The fracturing of the GOP persona as the party of safety and security also extends beyond the military. Across the country, public sector employees, including police officers and firefighters, have been under attack from radical anti-labor Republican governors. As a police officer, I firmly believe that one cannot be anti-labor and pro-cop. Police officers need the ability to bargain for things such as health insurance for duty-related injuries, bullet proof vests, and squad cars that don't explode on impact. Furthermore, despite the Tea Party's assertions to the contrary, you can't be anti-government and pro-cop. The citizens in New York, New Jersey, and other areas hit hard by Hurricane Sandy understand this concept. Police officers and firefighters are a vital part of the government, and need a decent flow of tax revenue to do our job. You can't support slashing government spending to enrich the wealthiest in our society and still claim to support police officers. As Bill Clinton might say, the math just doesn't add up.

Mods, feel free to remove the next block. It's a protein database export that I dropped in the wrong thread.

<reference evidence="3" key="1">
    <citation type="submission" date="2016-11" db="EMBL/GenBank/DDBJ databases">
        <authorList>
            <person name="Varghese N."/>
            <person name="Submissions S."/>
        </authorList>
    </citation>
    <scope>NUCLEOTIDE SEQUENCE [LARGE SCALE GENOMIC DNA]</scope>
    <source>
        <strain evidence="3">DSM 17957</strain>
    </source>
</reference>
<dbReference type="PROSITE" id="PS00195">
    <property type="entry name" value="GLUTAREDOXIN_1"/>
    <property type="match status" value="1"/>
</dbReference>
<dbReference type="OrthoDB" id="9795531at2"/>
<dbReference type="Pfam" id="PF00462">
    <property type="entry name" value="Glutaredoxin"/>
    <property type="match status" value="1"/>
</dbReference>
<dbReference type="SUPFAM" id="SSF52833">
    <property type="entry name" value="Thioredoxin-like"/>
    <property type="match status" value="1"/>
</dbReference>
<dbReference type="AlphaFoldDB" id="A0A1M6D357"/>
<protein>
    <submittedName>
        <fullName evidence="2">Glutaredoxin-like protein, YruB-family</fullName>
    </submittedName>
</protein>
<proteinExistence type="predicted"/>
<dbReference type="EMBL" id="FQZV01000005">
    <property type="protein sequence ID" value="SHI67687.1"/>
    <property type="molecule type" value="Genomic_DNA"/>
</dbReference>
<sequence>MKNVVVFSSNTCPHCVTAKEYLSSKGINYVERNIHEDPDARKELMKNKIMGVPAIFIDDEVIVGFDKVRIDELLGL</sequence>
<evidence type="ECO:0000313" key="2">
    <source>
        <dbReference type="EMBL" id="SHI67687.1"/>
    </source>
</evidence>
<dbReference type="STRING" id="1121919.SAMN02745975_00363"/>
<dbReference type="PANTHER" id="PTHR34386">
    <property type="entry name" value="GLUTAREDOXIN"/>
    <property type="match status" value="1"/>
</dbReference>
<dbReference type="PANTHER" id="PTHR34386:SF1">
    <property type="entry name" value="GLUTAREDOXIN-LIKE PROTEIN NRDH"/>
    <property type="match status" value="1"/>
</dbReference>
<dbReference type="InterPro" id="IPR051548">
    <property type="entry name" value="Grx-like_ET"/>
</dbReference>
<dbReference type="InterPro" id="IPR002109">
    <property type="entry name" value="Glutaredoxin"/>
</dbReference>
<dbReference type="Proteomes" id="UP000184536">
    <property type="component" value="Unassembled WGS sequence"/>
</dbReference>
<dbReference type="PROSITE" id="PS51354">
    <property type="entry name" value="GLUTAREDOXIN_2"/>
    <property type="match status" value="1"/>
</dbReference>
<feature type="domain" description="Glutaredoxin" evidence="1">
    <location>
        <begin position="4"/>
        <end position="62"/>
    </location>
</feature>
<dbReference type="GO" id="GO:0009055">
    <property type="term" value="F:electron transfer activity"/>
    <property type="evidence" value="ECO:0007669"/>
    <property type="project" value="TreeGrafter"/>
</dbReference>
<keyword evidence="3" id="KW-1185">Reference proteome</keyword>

Police officers, by necessity, have an uncanny ability to see through dishonesty and insincerity. It isn't enough for politicians to attend the funerals of fallen officers and get teary when the bagpipes play. It isn't enough to talk about how grateful you are for the officer that makes the ultimate sacrifice. Supporting police officers means taking care of my family if I am killed in the line of duty. Last year, as I wrote about in my piece titled "The Contract," the Republicans in the Wisconsin statehouse blocked legislation that would have provided health insurance to the families of fallen officers. One of the GOP representatives responsible for blocking this bill explained the decision of the GOP by stating simply that the bill wouldn't be fiscally responsible.

Actions speak louder than words.